An Englishman, a Dutchman and a Brazilian are in a boat with a hole in it, rowing the second longest river on Earth – sounds like the start to a bad joke, but this is a much more enthralling story.  I first met Dr Mark de Rond when he presented to some of my firm’s global top talent at a bespoke leadership development programme, run with the Judge Business School, at Cambridge.  Mark is a social anthropologist and performance specialist with expert knowledge in the fields of teamsmanship, high achievement, collaboration and inter-dependence.  He believes in physically living with his research subjects (groups of exceptional people including elite rowers and combat surgeons).  Mark teamed up with Anton Wright, Head Coach and Boatman for Clare College, Cambridge and Coach for the University Lightweights.  Initially both men thought that the simple venture of rowing together down the Amazon (which in itself would be a world record making first) would be a personally enlightening experience, teaching them both about how they respond to and interact with another human when there is nobody else on whom to depend for a number of weeks.  They also knew that the row would provide them each with a significant period for self-reflection.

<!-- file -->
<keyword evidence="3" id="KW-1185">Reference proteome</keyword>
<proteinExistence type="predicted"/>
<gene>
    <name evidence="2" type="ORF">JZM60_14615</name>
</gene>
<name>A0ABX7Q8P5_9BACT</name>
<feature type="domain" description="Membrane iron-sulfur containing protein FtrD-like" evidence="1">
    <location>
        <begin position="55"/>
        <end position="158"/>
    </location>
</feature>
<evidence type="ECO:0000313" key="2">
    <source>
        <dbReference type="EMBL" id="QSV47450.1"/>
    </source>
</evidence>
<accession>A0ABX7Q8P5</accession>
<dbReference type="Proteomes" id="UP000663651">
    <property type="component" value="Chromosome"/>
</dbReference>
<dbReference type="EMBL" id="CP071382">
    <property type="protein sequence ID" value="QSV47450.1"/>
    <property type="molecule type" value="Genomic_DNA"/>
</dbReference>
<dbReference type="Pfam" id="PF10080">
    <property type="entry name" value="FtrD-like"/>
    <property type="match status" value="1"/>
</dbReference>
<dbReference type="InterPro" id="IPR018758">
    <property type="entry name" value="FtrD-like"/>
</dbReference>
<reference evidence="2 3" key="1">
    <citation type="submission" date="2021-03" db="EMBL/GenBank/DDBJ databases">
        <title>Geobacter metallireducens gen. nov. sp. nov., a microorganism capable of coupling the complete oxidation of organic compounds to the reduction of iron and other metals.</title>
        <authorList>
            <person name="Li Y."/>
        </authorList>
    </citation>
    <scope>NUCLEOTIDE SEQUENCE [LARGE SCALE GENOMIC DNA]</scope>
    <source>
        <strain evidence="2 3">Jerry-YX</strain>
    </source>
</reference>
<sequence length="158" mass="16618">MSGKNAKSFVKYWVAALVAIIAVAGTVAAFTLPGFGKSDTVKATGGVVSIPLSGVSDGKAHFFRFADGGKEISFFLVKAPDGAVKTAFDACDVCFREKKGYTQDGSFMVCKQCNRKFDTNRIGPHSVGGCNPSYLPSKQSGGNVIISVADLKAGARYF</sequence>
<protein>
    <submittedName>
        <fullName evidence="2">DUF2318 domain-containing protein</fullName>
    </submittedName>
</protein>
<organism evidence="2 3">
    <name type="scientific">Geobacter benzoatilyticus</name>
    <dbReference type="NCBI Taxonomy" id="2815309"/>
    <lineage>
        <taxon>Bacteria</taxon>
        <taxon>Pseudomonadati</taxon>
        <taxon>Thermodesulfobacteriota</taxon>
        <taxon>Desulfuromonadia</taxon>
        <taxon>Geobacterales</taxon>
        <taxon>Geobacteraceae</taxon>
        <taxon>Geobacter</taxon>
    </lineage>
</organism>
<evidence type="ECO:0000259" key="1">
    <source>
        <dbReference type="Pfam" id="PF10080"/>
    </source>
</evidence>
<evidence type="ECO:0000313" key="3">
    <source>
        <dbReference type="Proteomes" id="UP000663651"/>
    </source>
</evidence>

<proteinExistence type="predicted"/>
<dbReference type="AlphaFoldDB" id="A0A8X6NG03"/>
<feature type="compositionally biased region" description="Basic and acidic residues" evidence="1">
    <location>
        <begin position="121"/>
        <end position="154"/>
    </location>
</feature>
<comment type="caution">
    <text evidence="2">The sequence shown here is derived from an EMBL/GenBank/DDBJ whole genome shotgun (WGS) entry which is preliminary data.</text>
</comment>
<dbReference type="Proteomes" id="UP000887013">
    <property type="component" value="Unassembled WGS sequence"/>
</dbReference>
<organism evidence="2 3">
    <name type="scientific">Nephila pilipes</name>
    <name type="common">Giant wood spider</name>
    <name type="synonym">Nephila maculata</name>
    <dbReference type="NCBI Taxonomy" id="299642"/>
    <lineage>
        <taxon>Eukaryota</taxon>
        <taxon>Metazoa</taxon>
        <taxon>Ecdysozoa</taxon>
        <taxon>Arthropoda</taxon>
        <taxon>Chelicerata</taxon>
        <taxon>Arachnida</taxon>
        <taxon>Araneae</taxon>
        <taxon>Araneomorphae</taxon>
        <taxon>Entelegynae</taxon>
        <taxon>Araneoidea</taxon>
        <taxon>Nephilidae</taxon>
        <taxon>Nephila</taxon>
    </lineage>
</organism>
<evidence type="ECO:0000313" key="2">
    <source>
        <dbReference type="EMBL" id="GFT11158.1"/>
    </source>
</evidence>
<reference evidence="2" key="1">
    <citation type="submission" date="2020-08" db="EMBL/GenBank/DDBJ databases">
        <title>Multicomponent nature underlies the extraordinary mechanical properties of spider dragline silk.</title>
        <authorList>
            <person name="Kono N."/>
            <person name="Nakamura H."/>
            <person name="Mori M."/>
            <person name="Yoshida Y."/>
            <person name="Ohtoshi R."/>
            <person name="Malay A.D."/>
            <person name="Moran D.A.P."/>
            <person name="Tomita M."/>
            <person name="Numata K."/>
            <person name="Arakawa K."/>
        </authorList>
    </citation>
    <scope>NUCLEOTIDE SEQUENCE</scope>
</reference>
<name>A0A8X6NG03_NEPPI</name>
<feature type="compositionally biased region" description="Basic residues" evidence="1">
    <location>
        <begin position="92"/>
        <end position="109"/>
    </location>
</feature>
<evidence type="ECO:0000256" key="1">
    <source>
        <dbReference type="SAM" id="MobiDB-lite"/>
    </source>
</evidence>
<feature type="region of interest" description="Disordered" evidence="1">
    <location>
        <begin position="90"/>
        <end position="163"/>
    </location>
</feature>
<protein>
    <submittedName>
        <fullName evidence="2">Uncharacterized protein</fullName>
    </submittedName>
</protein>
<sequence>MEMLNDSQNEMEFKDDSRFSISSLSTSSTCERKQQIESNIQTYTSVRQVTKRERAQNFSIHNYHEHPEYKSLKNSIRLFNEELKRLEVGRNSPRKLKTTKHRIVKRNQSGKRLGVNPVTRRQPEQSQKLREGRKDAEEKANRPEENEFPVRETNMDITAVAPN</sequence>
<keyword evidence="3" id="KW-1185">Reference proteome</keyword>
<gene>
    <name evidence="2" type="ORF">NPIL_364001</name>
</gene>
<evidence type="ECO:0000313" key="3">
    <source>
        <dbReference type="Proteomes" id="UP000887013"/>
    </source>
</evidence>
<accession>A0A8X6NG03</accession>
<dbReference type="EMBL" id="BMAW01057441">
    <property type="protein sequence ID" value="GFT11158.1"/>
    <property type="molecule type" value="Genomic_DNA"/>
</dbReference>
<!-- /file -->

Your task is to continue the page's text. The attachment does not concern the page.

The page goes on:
However, the adventure to date has given them much more to contemplate and proved that they possess skills, hidden depths and personal reserves beyond those they were anticipating needing.  The record attempt has been fraught with frustrations:
  • Peruvian customs impounded the boat for almost a month – thereby delaying the start of the row.  Mark and Anton are due back in Cambridge to resume their “day jobs” and hence delay is potentially a disaster;

  • the shipping agent filed incorrect documentation, thus risking the food and medication for the trip being impounded;

  • the boat was protected during its voyage from the UK by old car tyres (for which there was no import approval) this nearly resulted in the trip having to be cancelled;

  • with time running out, Mark and Anton had to locate an additional crew member, without whom there would be no hope of achieving the record in the remaining time available.  The crew now includes Murilo Reis – whom Mark has described as mentally tough, unafraid and experienced.  Murilo is a warrior and a passionate environmentalist, owner of a jungle reserve, who loves and understands the Amazon region.  There are many benefits to having a local, Spanish-speaking member of the crew – Other than for the fact that Mark and Anton did not know him a month ago, I am mildly surprised that he wasn’t part of the initial plan;